I come to the INNS part of this SI, on non-native species. The policy change, which is not related to EU exit, relates to a sensible provision that means that enforcement officers in Scotland and Northern Ireland who seize a cargo of live animals that should not be there will not have to transport them a long distance to England or Wales to be processed. This is not something that will be often used, we very much hope, but it is a completely sensible and practical provision to reduce the stress and burden on those live animals. That is why we feel an impact assessment is not necessary. The whole point is to improve animal welfare and prevent the associated costs and bureaucracy caused by sending the animals on a long journey to where they have to go at the moment to be correctly processed—that is the purpose of that.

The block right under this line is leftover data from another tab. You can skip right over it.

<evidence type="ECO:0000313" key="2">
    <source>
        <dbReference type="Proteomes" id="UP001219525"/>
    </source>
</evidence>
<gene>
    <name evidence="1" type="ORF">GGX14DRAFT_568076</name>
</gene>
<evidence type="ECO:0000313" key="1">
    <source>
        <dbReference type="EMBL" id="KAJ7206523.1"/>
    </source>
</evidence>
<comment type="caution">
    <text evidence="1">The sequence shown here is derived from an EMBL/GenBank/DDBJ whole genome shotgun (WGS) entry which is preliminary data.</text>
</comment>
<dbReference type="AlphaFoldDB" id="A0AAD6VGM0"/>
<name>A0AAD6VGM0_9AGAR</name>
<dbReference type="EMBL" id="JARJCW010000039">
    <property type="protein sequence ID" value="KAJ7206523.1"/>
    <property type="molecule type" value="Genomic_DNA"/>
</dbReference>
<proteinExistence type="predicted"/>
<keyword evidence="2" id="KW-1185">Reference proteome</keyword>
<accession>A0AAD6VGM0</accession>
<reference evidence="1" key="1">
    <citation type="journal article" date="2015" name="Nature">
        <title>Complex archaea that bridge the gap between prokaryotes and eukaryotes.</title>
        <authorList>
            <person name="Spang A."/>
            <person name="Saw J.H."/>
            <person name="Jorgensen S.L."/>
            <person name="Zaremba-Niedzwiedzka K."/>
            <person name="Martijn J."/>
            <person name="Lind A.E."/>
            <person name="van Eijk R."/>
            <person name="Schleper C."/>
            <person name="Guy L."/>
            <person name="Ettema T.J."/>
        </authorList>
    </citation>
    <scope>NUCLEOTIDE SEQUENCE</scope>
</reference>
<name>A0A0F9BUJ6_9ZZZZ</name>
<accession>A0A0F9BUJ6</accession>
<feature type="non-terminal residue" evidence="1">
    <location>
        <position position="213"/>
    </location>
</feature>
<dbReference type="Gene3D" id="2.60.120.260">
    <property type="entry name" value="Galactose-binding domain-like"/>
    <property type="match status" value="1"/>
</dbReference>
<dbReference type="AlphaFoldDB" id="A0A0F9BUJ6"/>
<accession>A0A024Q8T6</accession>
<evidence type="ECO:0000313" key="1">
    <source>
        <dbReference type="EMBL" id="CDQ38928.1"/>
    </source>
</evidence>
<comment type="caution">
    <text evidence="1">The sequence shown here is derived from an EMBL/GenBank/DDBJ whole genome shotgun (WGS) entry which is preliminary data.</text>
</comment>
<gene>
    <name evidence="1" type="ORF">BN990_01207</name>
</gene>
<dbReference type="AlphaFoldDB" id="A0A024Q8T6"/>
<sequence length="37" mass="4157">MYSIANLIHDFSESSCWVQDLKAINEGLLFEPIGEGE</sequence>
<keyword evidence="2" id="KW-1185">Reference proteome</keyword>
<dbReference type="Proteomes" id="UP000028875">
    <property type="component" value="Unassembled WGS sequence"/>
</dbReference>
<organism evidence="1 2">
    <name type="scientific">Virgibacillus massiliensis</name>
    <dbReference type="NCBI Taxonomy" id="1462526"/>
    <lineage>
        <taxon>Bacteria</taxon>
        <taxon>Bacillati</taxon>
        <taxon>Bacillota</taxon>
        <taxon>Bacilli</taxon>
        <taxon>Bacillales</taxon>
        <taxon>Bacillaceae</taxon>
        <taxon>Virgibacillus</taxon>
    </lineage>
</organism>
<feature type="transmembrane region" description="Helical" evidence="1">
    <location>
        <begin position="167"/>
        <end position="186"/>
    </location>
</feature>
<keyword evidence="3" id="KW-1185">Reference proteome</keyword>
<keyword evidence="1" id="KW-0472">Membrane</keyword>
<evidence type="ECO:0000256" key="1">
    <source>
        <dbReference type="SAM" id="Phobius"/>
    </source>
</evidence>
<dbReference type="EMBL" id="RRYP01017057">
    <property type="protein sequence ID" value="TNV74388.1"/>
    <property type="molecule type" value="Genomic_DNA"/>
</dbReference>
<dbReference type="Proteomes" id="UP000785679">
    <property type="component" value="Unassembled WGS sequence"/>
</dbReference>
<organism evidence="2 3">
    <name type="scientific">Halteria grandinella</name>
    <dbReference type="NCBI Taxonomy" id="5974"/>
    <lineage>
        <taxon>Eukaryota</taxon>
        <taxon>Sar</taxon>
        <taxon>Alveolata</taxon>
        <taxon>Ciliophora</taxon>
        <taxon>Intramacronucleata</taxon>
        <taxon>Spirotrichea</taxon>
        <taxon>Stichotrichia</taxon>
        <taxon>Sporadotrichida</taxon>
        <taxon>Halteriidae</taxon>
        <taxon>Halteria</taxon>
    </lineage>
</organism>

I reiterate that these regulations will not amend any current animal welfare standards. They make operability changes to ensure that existing EU law works appropriately at the end of the transition period. With that in mind, I commend them to the Committee.

Question put and agreed to.

Committee rose.

Draft Chemicals (Health and Safety) and Genetically Modified Organisms (Contained Use) (Amendment etc.) (EU Exit) Regulations 2020

The Committee consisted of the following Members:

Chair: Stewart Hosie

† Afolami, Bim (Hitchin and Harpenden) (Con)

† Afriyie, Adam (Windsor) (Con)

† Ansell, Caroline (Eastbourne) (Con)

† Antoniazzi, Tonia (Gower) (Lab)